This is the significance of how Luther arms us with his simple and clear explanation of the Lord’s Prayer in the little catechism. Notice how it all centers on the Word of God. “Hallowed be Thy name, Thy kingdom come, Thy will be done on earth as it is in heaven,” all have to do with the power of God’s Word. God’s name is kept holy among us “when the Word of God is taught in its truth and purity, and we, as the children of God, also lead holy lives according to it.” “God’s kingdom comes when our heavenly Father gives us his Holy Spirit, so that by his grace we believe his holy Word and lead godly lives here in time and there in eternity.” “God’s will is done when he breaks and hinders every evil plan and purpose of the devil, the world, and our sinful nature, which do not want us to hallow God’s name or let his kingdom come,” that is, preach and hear and believe and live according to God’s Word. This day, maybe even more than Reformation Day, is the proper place for Luther’s famous hymn that speaks of our spiritual warfare:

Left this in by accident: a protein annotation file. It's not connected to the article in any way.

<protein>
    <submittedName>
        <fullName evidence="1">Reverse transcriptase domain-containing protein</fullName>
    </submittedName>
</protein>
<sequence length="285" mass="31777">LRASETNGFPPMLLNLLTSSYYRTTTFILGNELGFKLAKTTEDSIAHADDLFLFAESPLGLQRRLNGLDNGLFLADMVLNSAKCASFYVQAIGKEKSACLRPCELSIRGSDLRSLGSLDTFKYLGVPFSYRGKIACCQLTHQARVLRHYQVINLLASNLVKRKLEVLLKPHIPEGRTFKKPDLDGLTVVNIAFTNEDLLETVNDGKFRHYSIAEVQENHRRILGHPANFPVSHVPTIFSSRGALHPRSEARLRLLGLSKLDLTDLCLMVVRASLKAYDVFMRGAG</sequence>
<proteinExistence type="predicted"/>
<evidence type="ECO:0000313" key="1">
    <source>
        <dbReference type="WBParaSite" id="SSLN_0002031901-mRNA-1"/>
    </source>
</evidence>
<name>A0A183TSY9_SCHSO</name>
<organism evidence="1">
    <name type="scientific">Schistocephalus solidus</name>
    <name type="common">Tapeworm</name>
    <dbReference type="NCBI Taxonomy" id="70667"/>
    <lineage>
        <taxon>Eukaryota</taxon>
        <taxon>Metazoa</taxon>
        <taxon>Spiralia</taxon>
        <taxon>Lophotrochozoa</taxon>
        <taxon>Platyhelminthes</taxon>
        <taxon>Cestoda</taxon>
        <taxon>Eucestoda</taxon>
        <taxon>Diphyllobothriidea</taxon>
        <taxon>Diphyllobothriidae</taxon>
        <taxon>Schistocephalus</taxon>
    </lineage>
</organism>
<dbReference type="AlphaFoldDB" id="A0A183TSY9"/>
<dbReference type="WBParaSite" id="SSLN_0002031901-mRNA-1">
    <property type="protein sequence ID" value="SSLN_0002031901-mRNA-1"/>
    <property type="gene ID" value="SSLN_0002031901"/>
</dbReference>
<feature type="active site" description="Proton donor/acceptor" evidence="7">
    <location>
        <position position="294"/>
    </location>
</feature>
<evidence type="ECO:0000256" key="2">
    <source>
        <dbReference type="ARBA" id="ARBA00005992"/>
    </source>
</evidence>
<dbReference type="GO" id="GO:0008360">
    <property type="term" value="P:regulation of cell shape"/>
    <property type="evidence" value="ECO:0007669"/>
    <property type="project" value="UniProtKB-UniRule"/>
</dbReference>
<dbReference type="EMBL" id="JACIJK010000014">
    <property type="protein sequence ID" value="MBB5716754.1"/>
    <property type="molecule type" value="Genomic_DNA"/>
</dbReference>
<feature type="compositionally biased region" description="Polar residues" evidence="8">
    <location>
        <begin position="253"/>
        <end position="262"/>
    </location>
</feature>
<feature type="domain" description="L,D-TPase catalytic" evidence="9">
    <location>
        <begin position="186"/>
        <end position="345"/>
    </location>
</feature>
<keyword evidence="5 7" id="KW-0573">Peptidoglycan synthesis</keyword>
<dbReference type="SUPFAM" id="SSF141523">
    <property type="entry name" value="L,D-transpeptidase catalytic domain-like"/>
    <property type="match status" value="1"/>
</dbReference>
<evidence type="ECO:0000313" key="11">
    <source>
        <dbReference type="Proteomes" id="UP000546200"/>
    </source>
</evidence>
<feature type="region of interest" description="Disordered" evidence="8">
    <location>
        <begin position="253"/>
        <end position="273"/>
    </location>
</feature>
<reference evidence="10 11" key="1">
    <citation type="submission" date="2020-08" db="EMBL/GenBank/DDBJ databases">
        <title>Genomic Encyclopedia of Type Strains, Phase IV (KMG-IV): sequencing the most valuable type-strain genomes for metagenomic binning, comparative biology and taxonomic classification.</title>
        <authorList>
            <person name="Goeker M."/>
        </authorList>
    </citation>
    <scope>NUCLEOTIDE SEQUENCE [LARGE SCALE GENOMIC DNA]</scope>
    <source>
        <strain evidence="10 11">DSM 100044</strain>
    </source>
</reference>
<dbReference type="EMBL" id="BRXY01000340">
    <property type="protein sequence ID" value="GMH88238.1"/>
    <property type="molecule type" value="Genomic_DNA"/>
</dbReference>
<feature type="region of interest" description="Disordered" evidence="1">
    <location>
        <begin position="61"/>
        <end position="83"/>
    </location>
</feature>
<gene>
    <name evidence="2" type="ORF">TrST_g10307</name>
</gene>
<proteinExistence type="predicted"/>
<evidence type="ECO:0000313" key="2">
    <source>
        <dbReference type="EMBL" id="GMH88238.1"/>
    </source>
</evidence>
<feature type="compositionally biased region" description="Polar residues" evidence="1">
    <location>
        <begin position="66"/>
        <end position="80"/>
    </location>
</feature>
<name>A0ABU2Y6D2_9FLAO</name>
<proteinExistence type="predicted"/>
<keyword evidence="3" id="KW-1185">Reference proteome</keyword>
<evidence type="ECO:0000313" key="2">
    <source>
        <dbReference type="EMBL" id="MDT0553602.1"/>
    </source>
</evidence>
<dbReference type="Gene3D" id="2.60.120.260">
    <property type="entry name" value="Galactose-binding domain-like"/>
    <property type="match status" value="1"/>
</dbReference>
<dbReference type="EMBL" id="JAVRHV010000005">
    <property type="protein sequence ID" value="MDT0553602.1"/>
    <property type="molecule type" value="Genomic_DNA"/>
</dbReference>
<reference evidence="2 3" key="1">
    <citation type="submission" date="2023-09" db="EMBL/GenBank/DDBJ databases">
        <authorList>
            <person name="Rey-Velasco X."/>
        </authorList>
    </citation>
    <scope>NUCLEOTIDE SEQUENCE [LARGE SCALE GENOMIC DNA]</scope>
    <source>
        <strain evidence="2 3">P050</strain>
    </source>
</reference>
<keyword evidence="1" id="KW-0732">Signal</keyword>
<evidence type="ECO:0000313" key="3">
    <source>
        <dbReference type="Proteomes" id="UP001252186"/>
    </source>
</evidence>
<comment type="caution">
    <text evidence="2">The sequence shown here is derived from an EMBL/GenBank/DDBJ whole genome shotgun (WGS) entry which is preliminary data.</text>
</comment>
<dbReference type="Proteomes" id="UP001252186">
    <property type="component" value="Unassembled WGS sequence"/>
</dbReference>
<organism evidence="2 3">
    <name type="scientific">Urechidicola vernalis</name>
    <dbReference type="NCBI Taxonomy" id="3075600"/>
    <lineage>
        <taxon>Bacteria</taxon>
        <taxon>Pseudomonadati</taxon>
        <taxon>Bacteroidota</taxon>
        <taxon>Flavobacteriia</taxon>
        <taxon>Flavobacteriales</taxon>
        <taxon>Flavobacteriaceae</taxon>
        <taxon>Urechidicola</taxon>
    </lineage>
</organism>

The old evil foe
            Now means deadly woe;
      Deep guile and great might
            Are his dread arms in fight.
      Though devils all the world should fill,
            All eager to devour us,
      We tremble not, we fear no ill,
            They shall not overpow’r us.
      This world’s prince may still
            Scowl fierce as he will,
      He can harm us none,
            He’s judged; the deed is done;
     One little word can fell him. [LW 298]

Time and again I tell people that, when Luther was asked what that “one little word” is that defeats the devil he replied, simply, the word “Liar!”

     So it was when the devil tempted Christ telling him to turn stones into bread to abate his hunger. “Liar!” “It is written, ‘Man shall not live by bread alone, but by every word that comes from the mouth of God’” [Matthew 4:4; Dt. 8:3 (ESV)]. So for us, as the Apostle Paul said it, “I have learned in whatever situation I am to be content…. In any and every circumstance, I have learned the secret of facing plenty and hunger, abundance and need. I can do all things through him who strengthens me” [Philippians 4:11-13 (ESV)]. To think or do otherwise, to be more concerned about our daily bread than the true Source of daily bread is to despise God’s Word, the true bread from heaven. Therefore we would rather fast with Christ and trust in God’s grace knowing that the angels will come and wait on our table.